Sorry for the rant...

I saw the ad yesterday and thought it was a picture of Che Guervara (sp!)--really need to start wearing my glasses more often.

. I'm actually happy to learn that no one owns the sky. At least one free pleasure left in this world...... If someone actually did own the sky, would the birds have to pay a tax to fly there? Would planes be expected to pay tolls?

I meant couldn't...darn multi-tasking.

Ok, do I have to say it? You found it intrusive and annoying to have that plane meandering around over the town for two days? You mean low-flying planes can be a problem and something ought to be done about that?

Well, if I'm with you on that one, I'm also certainly with you on being over-advertised at/to. But do we own the air? Who's "we" and what could "ownership" get us? I can tell you right now, the owner and pilot of that plane believe the air is theirs.

But there's a slight problem with comparing air waves for communication with air space for aviation, although I credit the effort to recognize that we can't expect things to work well in either realm if there aren't some organizing principles.

The FCC can (supposedly, although less so every year) control and regulate the airwaves because they are considered to be a limited commodity. At one time, anyone could broadcast at any frequency and the result was, as you'd expect, broadcast chaos. So now frequencies -- there are a finite number of them at present -- are licensed or even "sold" for the sake of order as well as to preserve access to them as a public utility because communication is deemed to be a public good. (Just don't get me started on the FCC great giveaway of frequencies....)

The FAA regulates certain aspects of air space for some similar reasons -- altitude assignments, airport traffic patterns, no-fly zones, etc. But air is more than a spectrum of frequencies -- and the example of smoke floating well beyond a corporate stack is a good one. Moreover, we can occupy "air" many different ways: auditorily, visually, spacially, olefactorily (a word?), respiratorially (ditto?), etc. etc.

In addition, the physical dangers we think of in connection with air traffic is more analogous to those associated with land or sea traffic than with broadcast wavelengths -- although, yes, people damage their eardrums, and I'm aware of concerns about living near ultra-(low? high?) frequency wires, etc. Regulation, or any form of "ownership," has to acknowledge that.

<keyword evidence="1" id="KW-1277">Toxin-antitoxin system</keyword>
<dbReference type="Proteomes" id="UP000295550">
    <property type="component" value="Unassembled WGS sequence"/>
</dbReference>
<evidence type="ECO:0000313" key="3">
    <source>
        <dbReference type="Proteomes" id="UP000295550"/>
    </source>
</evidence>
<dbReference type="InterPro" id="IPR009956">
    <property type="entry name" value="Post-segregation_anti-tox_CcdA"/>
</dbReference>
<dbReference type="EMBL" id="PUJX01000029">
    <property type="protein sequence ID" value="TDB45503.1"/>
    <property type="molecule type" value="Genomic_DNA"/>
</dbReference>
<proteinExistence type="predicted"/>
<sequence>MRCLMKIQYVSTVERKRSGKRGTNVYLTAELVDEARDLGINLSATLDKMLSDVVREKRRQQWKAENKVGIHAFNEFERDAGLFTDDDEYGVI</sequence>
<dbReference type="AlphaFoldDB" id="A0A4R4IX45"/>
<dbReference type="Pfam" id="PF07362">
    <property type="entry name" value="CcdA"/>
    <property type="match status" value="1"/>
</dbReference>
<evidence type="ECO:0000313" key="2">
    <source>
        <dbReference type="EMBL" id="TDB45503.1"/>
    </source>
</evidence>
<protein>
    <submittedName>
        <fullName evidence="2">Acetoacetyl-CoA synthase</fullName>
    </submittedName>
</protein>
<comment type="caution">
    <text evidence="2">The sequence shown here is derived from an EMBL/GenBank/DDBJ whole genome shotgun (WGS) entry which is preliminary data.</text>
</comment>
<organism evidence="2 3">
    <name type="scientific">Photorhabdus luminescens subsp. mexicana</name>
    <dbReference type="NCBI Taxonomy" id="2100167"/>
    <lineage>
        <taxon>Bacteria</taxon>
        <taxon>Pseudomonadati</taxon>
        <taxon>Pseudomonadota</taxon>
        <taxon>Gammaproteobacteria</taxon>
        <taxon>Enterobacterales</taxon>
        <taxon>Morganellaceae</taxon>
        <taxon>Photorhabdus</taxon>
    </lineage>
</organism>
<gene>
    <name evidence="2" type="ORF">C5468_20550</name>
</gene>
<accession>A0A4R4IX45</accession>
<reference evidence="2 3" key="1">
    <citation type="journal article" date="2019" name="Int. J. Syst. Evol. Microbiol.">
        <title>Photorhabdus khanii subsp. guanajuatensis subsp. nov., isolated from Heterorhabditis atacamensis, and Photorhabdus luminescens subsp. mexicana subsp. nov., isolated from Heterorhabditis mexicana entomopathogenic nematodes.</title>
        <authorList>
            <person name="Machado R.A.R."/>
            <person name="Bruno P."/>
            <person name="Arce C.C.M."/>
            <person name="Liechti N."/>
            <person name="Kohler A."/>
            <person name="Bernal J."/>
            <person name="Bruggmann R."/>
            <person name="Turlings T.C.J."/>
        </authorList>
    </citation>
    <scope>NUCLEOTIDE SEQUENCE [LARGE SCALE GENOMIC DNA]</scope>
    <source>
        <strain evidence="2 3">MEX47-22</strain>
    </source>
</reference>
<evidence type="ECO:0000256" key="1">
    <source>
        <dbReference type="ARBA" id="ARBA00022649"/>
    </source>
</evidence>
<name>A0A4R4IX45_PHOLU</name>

There should be a permitting process and a hefty fee for using our skies to fly ads around in.

I have to buy a "privilege" license to work in town?!? but anybody can just fly banners around overhead?

Those mobile ads need to treated the same way - permits & hefty fees. What an insult to fuel conservation and general aesthetics.

Did somebody say the State Leg won't allow such stuff? We should be challenging the "no home rule" stuff every chance we get. It's insulting to democratic aspirations.

I too thought it was a picture of che guevara. I thought it was some kind of irony or something. I couldn't see that it was a geico ad, I Only saw the image.

I also thought it was Che. I didn't recognize it as the Caveman at first.

The same airborne campaign is under way in Raleigh, by the way.

Over Carrboro, it was Che.
Over Chapel Hill, it was the Geico caveman.

I thought it was the big eyed sad girl from the Les Mis posters.

From my recollection of 1L property law, generally the law says that you own the immediate reaches of the air above your land. Naturally there is a lot more to it all than that, but this rule is the basic reason that a hot air balloon floating through your yard at 20 feet of the ground would probably be trespassing, whereas a plane flying hundreds or thousands of feet overhead is not.